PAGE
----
Although I knew it would not affect the other apps to turn off HTTP compression, I looked further into it and saw that HTTP compression can be turned on or off for the entire server, by web site, by directory, by file type, or by individual page, all by using adsutil commands.  I also found a .cmd file in the AdminScript directory of the server turning on HTTP compression, so I modified it to turn off compression for the web site:

CSCRIPT.EXE ADSUTIL.VBS SET W3SVC/Filters/Compression/GZIP/HcScriptFileExtensions "asp" "dll" "exe" "pdf" "aspx" "svc"
CSCRIPT.EXE ADSUTIL.VBS SET W3SVC/Filters/Compression/DEFLATE/HcScriptFileExtensions "asp" "dll" "exe" "pdf" "aspx" "svc"
CSCRIPT.EXE ADSUTIL.VBS SET W3SVC/Filters/Compression/GZIP/HcDynamicCompressionLevel 9
CSCRIPT.EXE ADSUTIL.VBS SET W3SVC/Filters/Compression/DEFLATE/HcDynamicCompressionLevel 9
CSCRIPT.EXE ADSUTIL.VBS SET W3SVC/Filters/Compression/GZIP/HcStaticCompressionLevel 9
CSCRIPT.EXE ADSUTIL.VBS SET W3SVC/Filters/Compression/DEFLATE/HcStaticCompressionLevel 9
CSCRIPT.EXE ADSUTIL.VBS SET w3SVC/Filters/Compression/Parameters/HcDoDynamicCompression true 
CSCRIPT.EXE ADSUTIL.VBS SET w3SVC/Filters/Compression/Parameters/HcDoStaticCompression true 
REM Added exclusion for careeradmin site; mark harr; 6/3/2009
CSCRIPT.EXE ADSUTIL.VBS SET W3SVC/2129524648/root/DoDynamicCompression false

That solved the issue.  But there were a couple other interesting things:

  • I first looked to turn off compression for just the file types (pdf, etc), but it turns out that IIS determines if compression will be done based on the requested file suffix, not the response headers. So since the file was downloaded from a postback to index.aspx, turning off compression on pdf did not have any affect.

  • Then I looked to turn off just for the page doing the download. But since the site was built with a single page (index.aspx) and loading different custom controls (ascx), I could not differentiate the page for IIS.

  • So I just turned off http compression for the admin site.  Figure that was not bad, since the site will only be accessed internally, and not likely over the internet, the lack of http compression will not be an issue.

  • After I finished this, I came up with the thought that perhaps adding a "Response-encoding: gzip" header with the file download may have also solved the problem.  IIS may have already setup that header when it determined it was doing http compression, and the code may have been clearing that header when it did the Response.Clear command before setting up its BinaryWrite.  But the code putting that header would need to ensure that compression was happening and only add the encoding header when desired.  Sometime when I have a few hours to look at that, I will see if that technique will work.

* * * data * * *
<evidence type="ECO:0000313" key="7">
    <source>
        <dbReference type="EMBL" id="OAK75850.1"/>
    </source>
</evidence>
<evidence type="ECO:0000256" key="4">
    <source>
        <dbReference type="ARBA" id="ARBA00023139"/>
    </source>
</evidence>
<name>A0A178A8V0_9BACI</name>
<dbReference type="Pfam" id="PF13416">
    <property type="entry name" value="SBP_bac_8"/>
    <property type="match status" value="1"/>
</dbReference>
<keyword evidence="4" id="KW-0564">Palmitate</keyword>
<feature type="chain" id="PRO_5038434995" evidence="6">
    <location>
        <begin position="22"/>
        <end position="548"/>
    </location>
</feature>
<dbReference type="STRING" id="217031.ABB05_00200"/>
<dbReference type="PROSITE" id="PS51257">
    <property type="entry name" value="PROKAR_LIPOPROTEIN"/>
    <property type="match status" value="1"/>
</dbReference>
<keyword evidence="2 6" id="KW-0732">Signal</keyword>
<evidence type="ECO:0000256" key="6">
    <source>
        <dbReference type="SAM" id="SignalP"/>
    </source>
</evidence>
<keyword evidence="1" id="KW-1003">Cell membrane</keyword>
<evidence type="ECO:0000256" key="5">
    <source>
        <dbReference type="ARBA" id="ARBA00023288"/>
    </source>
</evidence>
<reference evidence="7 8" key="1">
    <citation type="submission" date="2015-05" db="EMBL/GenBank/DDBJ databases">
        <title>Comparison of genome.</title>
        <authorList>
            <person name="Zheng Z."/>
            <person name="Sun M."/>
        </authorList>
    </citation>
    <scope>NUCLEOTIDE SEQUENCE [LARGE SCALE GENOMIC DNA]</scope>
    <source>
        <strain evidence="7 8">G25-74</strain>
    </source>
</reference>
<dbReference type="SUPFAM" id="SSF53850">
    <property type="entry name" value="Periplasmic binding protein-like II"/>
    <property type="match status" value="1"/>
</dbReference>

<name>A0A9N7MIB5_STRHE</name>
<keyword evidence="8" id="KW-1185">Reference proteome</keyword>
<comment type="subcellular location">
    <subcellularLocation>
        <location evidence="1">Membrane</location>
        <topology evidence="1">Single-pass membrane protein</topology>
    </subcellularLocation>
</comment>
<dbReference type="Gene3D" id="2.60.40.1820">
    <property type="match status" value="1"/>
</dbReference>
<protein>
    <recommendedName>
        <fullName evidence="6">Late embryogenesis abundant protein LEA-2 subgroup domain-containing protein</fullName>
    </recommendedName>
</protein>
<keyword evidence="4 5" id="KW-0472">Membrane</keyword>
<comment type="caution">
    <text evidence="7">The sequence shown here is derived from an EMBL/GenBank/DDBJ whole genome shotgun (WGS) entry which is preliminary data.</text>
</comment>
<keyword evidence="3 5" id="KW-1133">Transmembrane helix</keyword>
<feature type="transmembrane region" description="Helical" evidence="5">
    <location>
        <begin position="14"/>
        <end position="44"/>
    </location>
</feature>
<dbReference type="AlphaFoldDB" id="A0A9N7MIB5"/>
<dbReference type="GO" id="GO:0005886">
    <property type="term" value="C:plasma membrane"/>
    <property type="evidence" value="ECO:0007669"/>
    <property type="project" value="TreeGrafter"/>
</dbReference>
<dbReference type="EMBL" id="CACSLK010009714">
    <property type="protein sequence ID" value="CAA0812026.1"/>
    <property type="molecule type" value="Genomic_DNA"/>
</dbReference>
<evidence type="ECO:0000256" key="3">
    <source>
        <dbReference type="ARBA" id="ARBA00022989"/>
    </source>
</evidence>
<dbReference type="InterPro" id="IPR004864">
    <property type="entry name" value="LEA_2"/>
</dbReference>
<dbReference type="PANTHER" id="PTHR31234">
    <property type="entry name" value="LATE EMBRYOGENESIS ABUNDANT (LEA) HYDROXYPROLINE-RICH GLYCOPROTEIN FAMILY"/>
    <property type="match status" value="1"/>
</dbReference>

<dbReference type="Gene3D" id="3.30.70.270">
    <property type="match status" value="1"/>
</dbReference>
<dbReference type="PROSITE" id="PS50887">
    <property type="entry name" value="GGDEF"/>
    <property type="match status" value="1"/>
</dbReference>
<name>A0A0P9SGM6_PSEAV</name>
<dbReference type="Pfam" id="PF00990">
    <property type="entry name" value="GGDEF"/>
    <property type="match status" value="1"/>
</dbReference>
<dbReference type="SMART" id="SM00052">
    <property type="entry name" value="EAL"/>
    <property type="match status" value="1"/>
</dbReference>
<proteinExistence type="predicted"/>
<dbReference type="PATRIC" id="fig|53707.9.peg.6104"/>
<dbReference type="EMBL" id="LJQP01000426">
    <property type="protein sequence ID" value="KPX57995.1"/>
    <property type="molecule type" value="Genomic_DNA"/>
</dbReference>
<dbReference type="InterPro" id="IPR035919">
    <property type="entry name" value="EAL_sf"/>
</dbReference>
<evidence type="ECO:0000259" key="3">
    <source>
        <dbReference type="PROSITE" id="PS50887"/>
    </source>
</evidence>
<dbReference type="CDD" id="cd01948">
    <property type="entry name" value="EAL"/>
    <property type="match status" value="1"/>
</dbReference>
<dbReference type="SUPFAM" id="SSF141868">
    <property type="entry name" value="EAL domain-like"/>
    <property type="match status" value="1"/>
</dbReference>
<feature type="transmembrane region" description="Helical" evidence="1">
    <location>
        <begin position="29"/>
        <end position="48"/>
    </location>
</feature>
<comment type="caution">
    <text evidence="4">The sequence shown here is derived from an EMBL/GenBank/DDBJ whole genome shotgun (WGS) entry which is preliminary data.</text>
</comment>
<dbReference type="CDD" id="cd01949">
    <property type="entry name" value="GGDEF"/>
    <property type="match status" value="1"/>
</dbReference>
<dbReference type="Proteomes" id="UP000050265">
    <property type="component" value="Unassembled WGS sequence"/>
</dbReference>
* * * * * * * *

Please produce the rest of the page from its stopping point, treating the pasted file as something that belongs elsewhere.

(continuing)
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Friday, June 12, 2009

Using Windows 7 and Vista features in .Net code

Just released from Microsoft:

Windows� API Code Pack for Microsoft� .NET Framework (v0.90) - Home

Vista Bridge Sample Library 1.4

Some of the newer features in Vista and Windows 7 are not exposed in the .Net Framework (yet).  This package of source code from Microsoft shows how to access and use these features from managed code.  Some of the features here are:

Windows 7 Taskbar Jump Lists, Icon Overlay, Progress Bar, Tabbed Thumbnails, and Thumbnail Toolbars.

Known Folders, Windows 7 Libraries, non-file system containers, and a hierarchy of Shell Namespace entities.

Windows 7 Explorer Browser Control.

Shell property system.

Windows Vista and Windows 7 Common File Dialogs, including custom controls.

Windows Vista and Windows 7 Task Dialogs.

Direct3D 11.0, Direct3D 10.1/10.0, DXGI 1.0/1.1, Direct2D 1.0, DirectWrite, Windows Imaging Component (WIC) APIs. (DirectWrite and WIC have partial support)

Sensor Platform APIs

Extended Linguistic Services APIs

Power Management APIs

Application Restart and Recovery APIs

Network List Manager APIs

Command Link control and System defined Shell icons.

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Friday, June 05, 2009

SEO on Dynamic Pages


SEO on Dynamic Pages - URL rewrites, 301 Redirects, and more SEO on Dynamic Pages

Good article on enhancing SEO on catalog and other dynamic pages.